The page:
There are many saves that have received this treatment, but the one that always comes to my mind is Alisson’s save against Napoli on the final matchday of the 2018-19 Champions League group stage.
Alisson’s stop may have been the most important play of Liverpool’s entire season, as it made sure Liverpool earned the win and qualified over Napoli to the Champions League knockout rounds. They would go on to win the entire competition later that season, meaning that without Alisson’s save, history would’ve looked completely different.
And yet, if you read through the embedded tweet’s replies, a fair number of commenters diminish Alisson’s save because it was “straight at him.”
The problem with this cliché is that it delegitimizes not only the save but also the technical aspects — Alisson’s footwork, reading of the game and positional readjustments — the Brazilian implemented to put himself in a good position to make the save.
As the ball is sent into Alisson’s box, the goalkeeper has to constantly be readjusting his feet to make sure his weight is not only equally distributed, but also that he’s in a good position to save the attempt. On the play, Alisson is constantly in motion; constantly taking steps around his box as the ball moves into dangerous territory.
Then, when the ball finds it’s way to Arkadiusz Milik, Alisson springs into action. There is less than a second difference between Milik’s first touch and Milik’s shot, meaning that Alisson has less than a second to not only move from a position on the left side of his goal to one closer to Milik (who’s closer to his right side), but also make himself bigger and cut down the area Milik has to shoot at.
This is the key aspect of Alisson’s save that’s being lost in the “straight at him” commentary. Had Alisson not processed this evolving play quickly, had he not readjusted his positioning quickly, and had he not taken the proper steps to put himself in a good position to save this shot quickly, he would not have stopped this attempt.
This is why I don’t pay heed to the “it was straight at him” critiques. Those critiques delegitimize the technical aspects of goalkeeping and boil everything down to a simple cracker that couch potato analysts can munch on.
The reality is that this save is a fantastic example of Alisson’s quick thinking and technical excellence, and it was a significant turning point in Liverpool’s Champions League campaign.
One of football punditry’s most popular clichés has to do with the near post. It’s the area of the post closest to the goalkeeper, and according to the cliché, it’s an area that a goalkeeper should never be beaten at.
For many viewers and football enthusiasts, conceding at your near post is a legitimate criticism. After all, shouldn’t a goalkeeper save any shot aimed to an area near him? And given the near post area is not often as big as, say, the far post area, shouldn’t that mean goalkeepers should never concede there?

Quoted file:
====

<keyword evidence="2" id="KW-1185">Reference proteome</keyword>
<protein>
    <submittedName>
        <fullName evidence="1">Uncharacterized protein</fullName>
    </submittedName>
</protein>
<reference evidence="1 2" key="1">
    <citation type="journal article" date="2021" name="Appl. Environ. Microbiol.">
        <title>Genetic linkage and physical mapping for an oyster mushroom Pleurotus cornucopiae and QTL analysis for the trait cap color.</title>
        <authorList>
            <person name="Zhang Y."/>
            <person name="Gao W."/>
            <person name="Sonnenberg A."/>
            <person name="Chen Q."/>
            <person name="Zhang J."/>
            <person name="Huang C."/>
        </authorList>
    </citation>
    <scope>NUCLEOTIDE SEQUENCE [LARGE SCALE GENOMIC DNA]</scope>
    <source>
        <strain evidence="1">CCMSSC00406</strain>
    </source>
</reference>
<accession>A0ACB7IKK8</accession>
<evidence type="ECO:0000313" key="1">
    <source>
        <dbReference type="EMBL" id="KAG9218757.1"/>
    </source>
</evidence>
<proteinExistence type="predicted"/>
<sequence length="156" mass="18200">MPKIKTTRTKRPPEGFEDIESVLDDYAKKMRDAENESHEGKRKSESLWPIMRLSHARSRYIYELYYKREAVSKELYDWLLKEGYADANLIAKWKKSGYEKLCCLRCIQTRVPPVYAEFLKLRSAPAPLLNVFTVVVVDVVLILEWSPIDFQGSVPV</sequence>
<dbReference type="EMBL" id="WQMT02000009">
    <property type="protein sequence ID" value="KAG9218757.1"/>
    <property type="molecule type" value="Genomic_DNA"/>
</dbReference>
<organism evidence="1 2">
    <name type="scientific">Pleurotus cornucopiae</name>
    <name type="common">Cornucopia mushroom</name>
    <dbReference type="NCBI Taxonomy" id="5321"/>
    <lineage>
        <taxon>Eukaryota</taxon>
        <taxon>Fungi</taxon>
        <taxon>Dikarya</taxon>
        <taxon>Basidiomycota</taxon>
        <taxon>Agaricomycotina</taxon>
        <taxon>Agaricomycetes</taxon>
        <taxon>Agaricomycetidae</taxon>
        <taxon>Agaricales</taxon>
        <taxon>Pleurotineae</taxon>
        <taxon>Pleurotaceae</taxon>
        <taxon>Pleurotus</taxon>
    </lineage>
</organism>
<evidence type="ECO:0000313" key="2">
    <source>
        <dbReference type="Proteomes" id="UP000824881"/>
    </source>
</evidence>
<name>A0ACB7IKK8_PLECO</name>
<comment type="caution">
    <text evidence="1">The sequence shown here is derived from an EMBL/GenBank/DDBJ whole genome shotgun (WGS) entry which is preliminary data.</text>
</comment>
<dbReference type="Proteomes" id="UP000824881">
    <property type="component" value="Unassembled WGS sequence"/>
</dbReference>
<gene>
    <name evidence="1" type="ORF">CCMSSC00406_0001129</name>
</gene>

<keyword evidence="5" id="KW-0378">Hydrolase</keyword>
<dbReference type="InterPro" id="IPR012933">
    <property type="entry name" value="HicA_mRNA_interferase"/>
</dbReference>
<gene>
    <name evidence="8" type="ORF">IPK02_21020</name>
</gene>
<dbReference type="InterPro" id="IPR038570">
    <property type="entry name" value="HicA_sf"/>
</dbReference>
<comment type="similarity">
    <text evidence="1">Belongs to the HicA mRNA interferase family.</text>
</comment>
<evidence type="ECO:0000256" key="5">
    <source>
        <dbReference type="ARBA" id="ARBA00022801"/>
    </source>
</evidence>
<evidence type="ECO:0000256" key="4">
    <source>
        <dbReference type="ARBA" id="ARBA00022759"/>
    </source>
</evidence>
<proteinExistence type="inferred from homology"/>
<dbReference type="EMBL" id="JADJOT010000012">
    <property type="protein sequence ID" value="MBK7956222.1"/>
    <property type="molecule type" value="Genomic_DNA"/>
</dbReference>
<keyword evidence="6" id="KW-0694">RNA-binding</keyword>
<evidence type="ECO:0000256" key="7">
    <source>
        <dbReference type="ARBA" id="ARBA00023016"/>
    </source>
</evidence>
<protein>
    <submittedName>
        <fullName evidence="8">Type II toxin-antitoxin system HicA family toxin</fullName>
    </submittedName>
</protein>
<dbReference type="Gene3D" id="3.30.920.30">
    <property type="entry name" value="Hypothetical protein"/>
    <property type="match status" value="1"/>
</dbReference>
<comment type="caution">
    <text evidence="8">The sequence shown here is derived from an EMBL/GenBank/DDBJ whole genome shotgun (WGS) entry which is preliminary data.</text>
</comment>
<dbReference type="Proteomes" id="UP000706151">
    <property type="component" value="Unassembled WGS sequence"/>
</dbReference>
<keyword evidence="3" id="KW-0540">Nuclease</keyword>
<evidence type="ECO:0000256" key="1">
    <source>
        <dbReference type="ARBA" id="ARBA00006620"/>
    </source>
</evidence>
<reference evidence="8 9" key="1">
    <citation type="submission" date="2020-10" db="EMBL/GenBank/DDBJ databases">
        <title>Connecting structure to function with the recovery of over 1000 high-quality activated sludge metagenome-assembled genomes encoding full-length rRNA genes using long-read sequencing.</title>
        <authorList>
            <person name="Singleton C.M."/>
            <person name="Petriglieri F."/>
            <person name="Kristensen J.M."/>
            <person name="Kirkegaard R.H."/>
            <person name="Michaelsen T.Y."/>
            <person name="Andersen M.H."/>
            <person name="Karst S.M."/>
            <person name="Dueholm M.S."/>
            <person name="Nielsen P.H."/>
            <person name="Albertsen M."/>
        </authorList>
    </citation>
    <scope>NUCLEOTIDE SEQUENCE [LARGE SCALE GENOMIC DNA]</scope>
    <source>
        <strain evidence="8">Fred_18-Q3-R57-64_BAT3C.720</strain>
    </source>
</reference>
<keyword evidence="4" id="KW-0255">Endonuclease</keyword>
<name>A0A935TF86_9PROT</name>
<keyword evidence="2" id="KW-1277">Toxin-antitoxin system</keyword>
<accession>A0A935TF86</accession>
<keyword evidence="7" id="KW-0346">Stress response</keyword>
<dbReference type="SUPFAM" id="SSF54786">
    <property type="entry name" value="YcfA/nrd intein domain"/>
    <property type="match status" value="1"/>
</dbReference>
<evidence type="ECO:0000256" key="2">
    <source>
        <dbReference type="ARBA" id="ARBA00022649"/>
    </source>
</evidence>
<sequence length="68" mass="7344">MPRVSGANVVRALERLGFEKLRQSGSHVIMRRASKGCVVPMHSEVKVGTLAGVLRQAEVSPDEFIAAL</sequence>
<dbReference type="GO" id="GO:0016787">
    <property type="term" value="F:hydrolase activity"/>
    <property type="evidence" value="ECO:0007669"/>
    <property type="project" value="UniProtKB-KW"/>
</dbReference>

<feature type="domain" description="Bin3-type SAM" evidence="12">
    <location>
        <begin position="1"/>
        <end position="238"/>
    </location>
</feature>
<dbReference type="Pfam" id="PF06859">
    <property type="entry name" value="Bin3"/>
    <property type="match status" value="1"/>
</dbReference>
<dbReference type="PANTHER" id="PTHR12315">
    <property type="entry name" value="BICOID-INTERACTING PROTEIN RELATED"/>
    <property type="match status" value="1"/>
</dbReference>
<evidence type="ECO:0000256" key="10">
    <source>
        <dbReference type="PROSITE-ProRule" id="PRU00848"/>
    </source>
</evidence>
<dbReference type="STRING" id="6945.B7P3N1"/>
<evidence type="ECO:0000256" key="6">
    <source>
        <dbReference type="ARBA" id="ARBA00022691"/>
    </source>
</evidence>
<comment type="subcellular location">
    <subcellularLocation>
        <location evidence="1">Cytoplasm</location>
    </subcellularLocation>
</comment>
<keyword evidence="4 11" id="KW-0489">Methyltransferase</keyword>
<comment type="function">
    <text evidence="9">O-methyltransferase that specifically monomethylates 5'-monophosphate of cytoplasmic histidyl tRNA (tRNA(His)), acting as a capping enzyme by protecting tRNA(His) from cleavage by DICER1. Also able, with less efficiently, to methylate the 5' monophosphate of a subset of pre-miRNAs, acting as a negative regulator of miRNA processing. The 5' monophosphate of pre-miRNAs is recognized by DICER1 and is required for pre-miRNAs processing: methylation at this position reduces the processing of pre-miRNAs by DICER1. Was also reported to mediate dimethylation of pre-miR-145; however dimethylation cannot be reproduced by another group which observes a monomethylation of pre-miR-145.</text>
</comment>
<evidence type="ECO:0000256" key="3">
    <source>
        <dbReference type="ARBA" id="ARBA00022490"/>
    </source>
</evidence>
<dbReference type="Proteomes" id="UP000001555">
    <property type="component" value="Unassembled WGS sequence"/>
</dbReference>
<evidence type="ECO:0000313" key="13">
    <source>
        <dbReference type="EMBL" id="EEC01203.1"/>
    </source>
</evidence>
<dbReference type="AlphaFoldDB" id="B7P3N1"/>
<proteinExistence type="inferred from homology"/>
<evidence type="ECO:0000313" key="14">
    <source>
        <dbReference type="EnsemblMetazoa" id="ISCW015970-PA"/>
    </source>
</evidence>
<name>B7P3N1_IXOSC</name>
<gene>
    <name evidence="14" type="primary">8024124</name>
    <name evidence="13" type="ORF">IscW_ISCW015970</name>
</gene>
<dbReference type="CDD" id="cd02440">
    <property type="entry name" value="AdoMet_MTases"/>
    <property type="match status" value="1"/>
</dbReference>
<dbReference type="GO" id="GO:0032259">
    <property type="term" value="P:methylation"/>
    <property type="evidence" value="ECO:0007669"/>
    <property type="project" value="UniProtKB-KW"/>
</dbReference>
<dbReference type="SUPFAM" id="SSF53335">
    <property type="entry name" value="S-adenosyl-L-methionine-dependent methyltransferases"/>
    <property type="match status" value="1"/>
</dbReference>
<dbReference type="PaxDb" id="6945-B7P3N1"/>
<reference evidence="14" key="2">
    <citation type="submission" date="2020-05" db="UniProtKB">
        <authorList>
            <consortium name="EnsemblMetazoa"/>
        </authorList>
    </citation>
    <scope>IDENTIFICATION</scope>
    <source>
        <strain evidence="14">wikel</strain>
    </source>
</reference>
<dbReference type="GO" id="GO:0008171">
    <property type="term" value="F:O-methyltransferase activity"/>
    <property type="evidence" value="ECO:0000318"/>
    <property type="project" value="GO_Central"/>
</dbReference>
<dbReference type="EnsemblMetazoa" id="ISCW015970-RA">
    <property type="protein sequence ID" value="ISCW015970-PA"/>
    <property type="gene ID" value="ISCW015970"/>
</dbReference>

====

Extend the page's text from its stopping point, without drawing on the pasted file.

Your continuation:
No, not at all.
For starters, even if the near post area boasts less real estate than the far post area, it’s still a large part of the goal for an average human being to cover. The standard professional football goal is very big — 24 feet wide by 8 feet tall. That is a lot of area for one average-sized goalkeeper (who stands at around 6 ft 3 tall by my rough estimates) to cover. And as much as we’d like to have every inch of our goal covered at all times, it’s just not physically possible, even if you limit the area to the near post.
A goalkeeper’s chances of stopping a shot at the near post are made even more difficult by a shot’s qualities. Shots come in all shapes and types, from speeding, powerful attempts to well-placed strikes from close range. The quality of the shot — its speed, its placement, its trajectory, the area it was struck from, etc. — plays a key role in a goalkeeper’s chances of saving it. Human beings can only react so quickly, and if you’re faced with, for example, a fast-paced attempt from the edge of your six-yard box, the likelihood of you saving that shot is low, even if it’s aimed at your near post.
Leicester City goalkeeper Kasper Schmeichel said it best in a quote attributed to him: “One day someone just came up with it and said a goalkeeper should never be beaten at their near post. Anyone who has played in goal knows it’s a huge area and you try to cover the whole goal. You can’t try and cover the whole goal and guarantee the ball won’t go in at the near post if it’s a great shot. Near post, far post, you try to cover it all and you’re not happy if it goes in anywhere.”
Unfortunately, despite those involved in the position saying otherwise, the near post myth is still a common cliché among fans and even football pundits.
But like Schmeichel said, there’s no guarantee a shot won’t go in at the near post, especially if it’s a great shot. So we must consider that when looking at near post goals.
Have a question, suggestion or anything else you’d like to see included in this column? Let me know on Twitter via @ThatArabKeeper.